Friday, December 31, 2010

Discussion: How to script Database Objects in PowerShell

??Recovering from the unexpected disasters is one of the most important tasks of a DBA. Usually, the “Backup and restore” is the best option often chosen for recovery, scripting the database schema. More often, a user drops a stored procedure or change a view by mistake and you don’t wish to restore the entire database just to get back a single piece of code. Using the PowerShell, it is easy to script all the objects in the database manually. Moreover, you can schedule the scripting anytime as you like and you can do it for as many of your servers as you like.
Now, let’s discuss about scripting all the tables in a database. This step is about connecting to a database and navigates to the “tables” node.
>cd SQL:\SQLServer\localhost\default\databases\MyDB\Tables
Now, we have successfully connected to the tables node we can script all of the objects.
Dir | %{$_.Script()}
Now, let me explain the code. The code is about pulling a list of tables with the “dir” command. If you wish to use “gci”, you can use it. Then, we can pipe ‘|’ the results of that command to the foreach loop command. Here, the “%” is the alias foreach command. Everything in the foreach (%) loop is surrounded by the double brackets {}. If you’re in the foreach construct, you call the script method for each object encountered. Now, the ‘$_’ is the built-in iteration variable in PowerShell. Each of the iterations of the foreach loop, the ‘$_’ represents the one currently in the loop.


Now, let’s discuss about scripting out the stored procedure in the same database.
>cd SQL:\SQLServer\localhost\default\databases\MyDB\StoredProcedures
>Dir | %{$_.Script()}

If you look at the script, you can find no changes in the objects and the node you’re using gets changed. Moreover, you can follow the following tricks to change the nodes. Repeating the above steps for each node is the easiest way to script all the objects in your database. Just look at the code.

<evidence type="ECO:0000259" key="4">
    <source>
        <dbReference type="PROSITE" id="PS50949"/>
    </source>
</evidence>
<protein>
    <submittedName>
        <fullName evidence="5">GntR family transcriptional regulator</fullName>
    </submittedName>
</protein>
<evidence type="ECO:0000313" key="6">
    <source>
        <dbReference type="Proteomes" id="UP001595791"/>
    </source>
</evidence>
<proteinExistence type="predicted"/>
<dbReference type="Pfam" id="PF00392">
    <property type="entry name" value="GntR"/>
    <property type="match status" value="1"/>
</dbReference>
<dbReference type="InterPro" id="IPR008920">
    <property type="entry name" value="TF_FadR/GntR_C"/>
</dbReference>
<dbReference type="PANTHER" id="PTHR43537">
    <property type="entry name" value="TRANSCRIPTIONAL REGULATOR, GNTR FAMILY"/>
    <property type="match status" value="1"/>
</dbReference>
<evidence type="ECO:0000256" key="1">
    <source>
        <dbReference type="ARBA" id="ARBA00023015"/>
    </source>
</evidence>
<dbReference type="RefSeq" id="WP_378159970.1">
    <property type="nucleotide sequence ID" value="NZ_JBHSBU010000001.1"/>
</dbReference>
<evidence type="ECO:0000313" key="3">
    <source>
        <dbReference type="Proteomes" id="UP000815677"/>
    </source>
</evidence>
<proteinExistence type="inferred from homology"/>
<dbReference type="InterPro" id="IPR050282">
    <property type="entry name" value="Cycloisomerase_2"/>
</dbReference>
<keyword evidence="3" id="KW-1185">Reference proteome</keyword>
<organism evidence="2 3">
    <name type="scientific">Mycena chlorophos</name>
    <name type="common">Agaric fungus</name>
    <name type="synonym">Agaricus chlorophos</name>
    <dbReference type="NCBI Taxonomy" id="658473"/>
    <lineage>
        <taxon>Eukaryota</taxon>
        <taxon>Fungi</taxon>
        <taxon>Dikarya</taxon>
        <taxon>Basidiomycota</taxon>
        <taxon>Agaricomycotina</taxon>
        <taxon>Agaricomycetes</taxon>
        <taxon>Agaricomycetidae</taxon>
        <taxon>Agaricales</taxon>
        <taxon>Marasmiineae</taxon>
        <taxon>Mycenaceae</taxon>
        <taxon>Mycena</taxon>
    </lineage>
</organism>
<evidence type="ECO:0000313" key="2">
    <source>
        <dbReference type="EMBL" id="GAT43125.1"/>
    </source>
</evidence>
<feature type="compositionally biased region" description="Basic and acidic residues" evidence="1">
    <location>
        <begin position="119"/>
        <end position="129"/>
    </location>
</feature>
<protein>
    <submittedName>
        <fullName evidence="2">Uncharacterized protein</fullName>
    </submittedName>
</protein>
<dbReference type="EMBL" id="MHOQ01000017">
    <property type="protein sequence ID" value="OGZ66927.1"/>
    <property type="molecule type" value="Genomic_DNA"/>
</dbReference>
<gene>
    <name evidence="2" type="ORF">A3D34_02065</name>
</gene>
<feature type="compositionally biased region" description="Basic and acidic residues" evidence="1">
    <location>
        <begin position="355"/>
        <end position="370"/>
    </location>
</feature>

>cd SQL:\SQLServer\localhost\default\databases\MyDB\Tables
>Dir | %{$_.Script()}
>cd SQL:\SQLServer\localhost\default\databases\MyDB\StoredProcedures
>Dir | %{$_.Script()}
>cd SQL:\SQLServer\localhost\default\databases\MyDB\Views
>Dir | %{$_.Script()}

This prints the output to the screen. You can save the scripts to a file, so that you can restore them when it is required. Therefore, the following is a little modified script.
>dir | %{$_.Script() | out-file c:\Tables.txt -append}
This script says that once you’ve the object scripted, pipe the output to a file located at c:\Tables.txt and append the output to the end of the file. Do you know what happens when you don’t use the ‘-append’ flag the file? It will be overwritten for each object and you’ll get only the last object in the file. If you wish to have the objects in the HR schema, you can pass the “Dir” command to a “where-object” to limit the results and the script is as follows.
>dir | %{$_.Script() | where-object{$_.Schema –eq “HR”} | out-file c:\HRTables.txt -append}
If you wish to turn this process into a process that runs on multiple boxes, you can do it as it is a simple process. You can do it in many ways. However, the following steps are about putting the list of servers into a text file and cycling through them one at a time. Therefore, you can create a new text file and put your servers inside. Check the following script out.
Server1
Server2
Server3

Now, all you’ve to do is to put create a foreach that cycles through each server in the file. Check the entire line of the code out.
>get-content c:\Servers.txt | %{cd SQL:\SQLServer\$_\default\databases\MyDB\Tables;  dir | %{$_.Script() | out-file “c:\$_Tables.txt” -append}}

The only change made to the original code is the replacement of the server name with the ‘$_’ variable as it represents the current server in the loop coming from the Servers.txt file and enclosing the out-file filename in double quotes. Therefore, it is prefixed the filename itself with the ‘$_’ variable so that the server name is depicted in the filename itself. The main thing you’ve note is the backtick (`) is necessary as it is an escape character and informs the PowerShell that the ‘$_’ is the variable name and not ‘$_Tables’.
The main thing you’ve note about this is the code will get failed if you just paste it into SSMS to run.

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